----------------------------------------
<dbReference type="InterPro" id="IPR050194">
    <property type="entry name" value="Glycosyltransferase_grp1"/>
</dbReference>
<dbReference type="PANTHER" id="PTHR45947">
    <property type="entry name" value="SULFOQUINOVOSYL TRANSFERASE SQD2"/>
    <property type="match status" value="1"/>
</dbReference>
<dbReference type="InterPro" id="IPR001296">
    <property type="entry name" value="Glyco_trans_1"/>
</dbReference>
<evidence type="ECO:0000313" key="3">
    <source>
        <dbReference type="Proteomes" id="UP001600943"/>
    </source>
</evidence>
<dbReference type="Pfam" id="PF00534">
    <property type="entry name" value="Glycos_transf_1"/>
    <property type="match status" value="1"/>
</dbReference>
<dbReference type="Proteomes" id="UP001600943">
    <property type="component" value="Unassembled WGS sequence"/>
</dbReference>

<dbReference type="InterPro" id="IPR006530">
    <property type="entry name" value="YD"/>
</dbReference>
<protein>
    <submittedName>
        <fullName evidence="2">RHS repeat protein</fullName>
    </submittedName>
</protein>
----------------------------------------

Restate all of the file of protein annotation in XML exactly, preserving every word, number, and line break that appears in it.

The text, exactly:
<dbReference type="InterPro" id="IPR050194">
    <property type="entry name" value="Glycosyltransferase_grp1"/>
</dbReference>
<dbReference type="PANTHER" id="PTHR45947">
    <property type="entry name" value="SULFOQUINOVOSYL TRANSFERASE SQD2"/>
    <property type="match status" value="1"/>
</dbReference>
<dbReference type="InterPro" id="IPR001296">
    <property type="entry name" value="Glyco_trans_1"/>
</dbReference>
<evidence type="ECO:0000313" key="3">
    <source>
        <dbReference type="Proteomes" id="UP001600943"/>
    </source>
</evidence>
<dbReference type="Pfam" id="PF00534">
    <property type="entry name" value="Glycos_transf_1"/>
    <property type="match status" value="1"/>
</dbReference>
<dbReference type="Proteomes" id="UP001600943">
    <property type="component" value="Unassembled WGS sequence"/>
</dbReference>

<dbReference type="InterPro" id="IPR006530">
    <property type="entry name" value="YD"/>
</dbReference>
<protein>
    <submittedName>
        <fullName evidence="2">RHS repeat protein</fullName>
    </submittedName>
</protein>